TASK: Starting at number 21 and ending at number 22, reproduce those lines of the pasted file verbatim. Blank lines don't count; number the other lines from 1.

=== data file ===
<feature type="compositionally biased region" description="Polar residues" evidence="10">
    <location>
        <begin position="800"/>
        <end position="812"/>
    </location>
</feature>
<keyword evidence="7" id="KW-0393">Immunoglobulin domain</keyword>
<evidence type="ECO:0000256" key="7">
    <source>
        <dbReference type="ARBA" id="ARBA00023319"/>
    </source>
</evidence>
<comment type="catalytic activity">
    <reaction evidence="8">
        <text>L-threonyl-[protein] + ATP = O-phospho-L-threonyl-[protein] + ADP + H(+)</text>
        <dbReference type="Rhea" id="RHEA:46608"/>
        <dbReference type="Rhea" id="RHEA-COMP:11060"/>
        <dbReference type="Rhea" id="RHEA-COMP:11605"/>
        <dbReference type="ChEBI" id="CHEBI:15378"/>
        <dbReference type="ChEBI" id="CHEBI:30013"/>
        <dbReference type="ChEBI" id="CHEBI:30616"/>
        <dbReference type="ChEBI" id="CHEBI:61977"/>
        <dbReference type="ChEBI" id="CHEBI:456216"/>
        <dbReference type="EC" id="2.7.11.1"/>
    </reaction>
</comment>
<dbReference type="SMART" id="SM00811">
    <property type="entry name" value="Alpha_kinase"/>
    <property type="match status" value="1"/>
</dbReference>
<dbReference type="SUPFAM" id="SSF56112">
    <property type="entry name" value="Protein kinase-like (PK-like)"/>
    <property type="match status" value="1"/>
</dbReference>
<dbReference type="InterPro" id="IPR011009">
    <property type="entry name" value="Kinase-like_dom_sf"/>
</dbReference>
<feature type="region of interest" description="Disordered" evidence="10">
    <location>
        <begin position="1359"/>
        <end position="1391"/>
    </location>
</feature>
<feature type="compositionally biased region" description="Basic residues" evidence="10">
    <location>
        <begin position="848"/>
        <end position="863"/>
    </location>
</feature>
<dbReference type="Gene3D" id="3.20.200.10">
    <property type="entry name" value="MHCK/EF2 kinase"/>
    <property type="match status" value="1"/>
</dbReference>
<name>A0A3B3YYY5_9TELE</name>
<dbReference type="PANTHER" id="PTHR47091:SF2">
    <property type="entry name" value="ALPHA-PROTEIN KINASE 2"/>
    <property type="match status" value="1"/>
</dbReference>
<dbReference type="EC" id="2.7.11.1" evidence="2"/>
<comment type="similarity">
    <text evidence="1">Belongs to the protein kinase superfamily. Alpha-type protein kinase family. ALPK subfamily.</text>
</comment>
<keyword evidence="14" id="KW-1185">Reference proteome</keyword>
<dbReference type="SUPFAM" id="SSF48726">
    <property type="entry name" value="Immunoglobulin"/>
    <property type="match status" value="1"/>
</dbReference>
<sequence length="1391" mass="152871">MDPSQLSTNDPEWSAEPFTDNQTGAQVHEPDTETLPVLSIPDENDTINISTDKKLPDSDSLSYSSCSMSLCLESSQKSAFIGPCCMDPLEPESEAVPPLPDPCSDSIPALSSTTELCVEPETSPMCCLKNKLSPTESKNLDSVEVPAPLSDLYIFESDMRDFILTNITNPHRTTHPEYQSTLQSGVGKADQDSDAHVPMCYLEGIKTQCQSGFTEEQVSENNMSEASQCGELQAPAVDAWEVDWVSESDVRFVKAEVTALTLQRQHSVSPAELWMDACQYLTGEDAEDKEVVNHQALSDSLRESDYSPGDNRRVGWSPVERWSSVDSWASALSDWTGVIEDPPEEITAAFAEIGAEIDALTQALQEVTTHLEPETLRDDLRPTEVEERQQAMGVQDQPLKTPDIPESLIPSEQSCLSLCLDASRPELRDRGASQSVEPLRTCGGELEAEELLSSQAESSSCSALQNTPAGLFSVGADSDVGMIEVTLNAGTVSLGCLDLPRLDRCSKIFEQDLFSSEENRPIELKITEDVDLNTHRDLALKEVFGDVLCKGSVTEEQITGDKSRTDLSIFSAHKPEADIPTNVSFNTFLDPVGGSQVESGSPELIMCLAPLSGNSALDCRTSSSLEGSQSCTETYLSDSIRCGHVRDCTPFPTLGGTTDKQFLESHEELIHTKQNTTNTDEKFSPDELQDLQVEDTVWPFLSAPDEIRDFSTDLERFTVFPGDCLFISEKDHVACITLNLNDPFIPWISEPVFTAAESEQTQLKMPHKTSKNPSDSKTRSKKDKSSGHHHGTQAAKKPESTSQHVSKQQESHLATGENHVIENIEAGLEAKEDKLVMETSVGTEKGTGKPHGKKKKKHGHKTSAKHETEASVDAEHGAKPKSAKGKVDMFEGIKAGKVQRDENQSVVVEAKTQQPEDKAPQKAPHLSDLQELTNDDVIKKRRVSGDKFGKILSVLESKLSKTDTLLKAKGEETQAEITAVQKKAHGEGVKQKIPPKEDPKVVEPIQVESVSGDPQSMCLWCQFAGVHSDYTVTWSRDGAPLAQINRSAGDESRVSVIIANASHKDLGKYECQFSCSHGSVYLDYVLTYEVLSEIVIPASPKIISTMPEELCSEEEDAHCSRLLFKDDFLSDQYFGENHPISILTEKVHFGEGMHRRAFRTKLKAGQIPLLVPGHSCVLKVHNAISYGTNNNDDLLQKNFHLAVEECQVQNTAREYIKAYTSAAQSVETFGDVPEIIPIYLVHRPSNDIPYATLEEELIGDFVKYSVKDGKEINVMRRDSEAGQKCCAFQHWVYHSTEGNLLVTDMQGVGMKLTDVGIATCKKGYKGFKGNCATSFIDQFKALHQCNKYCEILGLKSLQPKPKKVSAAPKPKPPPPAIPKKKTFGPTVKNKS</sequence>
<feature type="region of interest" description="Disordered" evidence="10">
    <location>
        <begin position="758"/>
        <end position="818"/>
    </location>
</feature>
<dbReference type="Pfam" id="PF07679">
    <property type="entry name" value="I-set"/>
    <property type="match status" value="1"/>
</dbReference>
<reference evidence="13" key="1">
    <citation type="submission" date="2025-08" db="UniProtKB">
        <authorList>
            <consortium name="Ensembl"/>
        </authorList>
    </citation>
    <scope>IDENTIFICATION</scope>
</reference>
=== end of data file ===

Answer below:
        <dbReference type="ChEBI" id="CHEBI:30616"/>
        <dbReference type="ChEBI" id="CHEBI:61977"/>